What an airplane crash can teach us about leadership during a time of crisis

It was almost midnight on December 29, 1972, and the Eastern Air Lines flight 401 coming from New York was about to land in Miami.

As the crew started to extend the landing gear, they noticed that a green light identifying that the nose gear is properly locked in the “down” position, had not illuminated. And it got them worried.

So the experienced Captain Rob Loft requested to abort the landing and enter a holding pattern at 2,000 feet.

With the autopilot turned on, the entire crew started to focus on that green light that didn’t illuminate.

While the cockpit crew removed the light assembly, the Second Office was sent down to the avionics bay beneath the flight deck to confirm if the landing gear was indeed down.

But, what no one noticed while all this was happening, is that the autopilot had inadvertently been switched off and that the plane was gradually descending.

A few minutes later, the airplane crashed.

The heartbreak of this story is that nothing was wrong with the landing gear and the indicator light’s bulb had simply burnt out.

101 people lost their lives mainly because of a burnt-out light bulb and a Captain who steered the entire’s crew attention to this detail while neglecting his responsibility to keep the airplane in the air.

Many aviation lessons have come out of this tragic crash. But this event also provides great lessons for leaders faced with challenges.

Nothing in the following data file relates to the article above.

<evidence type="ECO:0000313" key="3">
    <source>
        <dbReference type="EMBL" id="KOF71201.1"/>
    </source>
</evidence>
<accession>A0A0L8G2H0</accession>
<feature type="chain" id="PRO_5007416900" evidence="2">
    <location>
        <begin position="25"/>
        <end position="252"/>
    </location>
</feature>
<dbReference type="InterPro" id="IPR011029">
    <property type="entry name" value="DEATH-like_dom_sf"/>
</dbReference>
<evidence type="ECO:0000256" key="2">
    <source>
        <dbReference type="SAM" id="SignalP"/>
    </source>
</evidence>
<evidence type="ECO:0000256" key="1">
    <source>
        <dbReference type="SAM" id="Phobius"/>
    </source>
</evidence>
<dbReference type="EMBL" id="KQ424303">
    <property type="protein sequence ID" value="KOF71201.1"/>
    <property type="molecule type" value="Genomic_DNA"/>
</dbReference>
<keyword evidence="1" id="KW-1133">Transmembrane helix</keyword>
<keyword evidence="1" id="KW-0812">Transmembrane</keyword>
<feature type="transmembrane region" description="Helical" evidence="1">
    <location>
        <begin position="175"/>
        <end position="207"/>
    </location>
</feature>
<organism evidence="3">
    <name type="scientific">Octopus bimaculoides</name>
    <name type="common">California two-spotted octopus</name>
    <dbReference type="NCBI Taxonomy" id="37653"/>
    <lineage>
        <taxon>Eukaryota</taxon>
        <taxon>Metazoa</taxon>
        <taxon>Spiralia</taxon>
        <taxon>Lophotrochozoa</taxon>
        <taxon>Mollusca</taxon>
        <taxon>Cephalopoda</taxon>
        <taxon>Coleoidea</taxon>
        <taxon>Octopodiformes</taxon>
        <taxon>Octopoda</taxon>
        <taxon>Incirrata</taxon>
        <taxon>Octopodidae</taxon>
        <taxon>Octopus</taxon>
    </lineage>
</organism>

Your main responsibility as a leader and manager is to keep the team on track with the overall strategy and goals… or in other words, it’s your job to keep the plane flying.

Don’t let small fire drills, burned-out light bulbs, or details of tasks or projects distract you from your main responsibility.

Assign team members (i.e. crew members) to those things instead. Let them own the problems AND the solutions.

Your job is to fly the plane and to act as a guide. Not to solve everything yourself. 

This is particularly important in current times because we’re constantly faced with new challenges. Challenges that we haven’t seen before or have prepared for.

As you’re going through your days this week and in the coming weeks, remember to keep the plane in the air!

And if you find this challenging and you notice that you’re often caught up in the details or that your team members aren’t taking ownership, then know that there is a solution to that.

You don’t have to figure this out yourself. 

My world and career shifted when I started working with a coach. What I thought was just pure talent or years of experience that great leaders had, were actually known frameworks and tools that anyone, including myself, could learn and apply.

Realizing this made a huge difference to me and it is what fuels my passion for leadership coaching and training today.

There is no need to grow as a leader by yourself. It’s way faster and easier to learn proven frameworks and tools and to learn not only from your own mistakes but also from the mistakes others have made.

If this is the time for you to step up and to invest in yourself and your career, then let’s have a chat.

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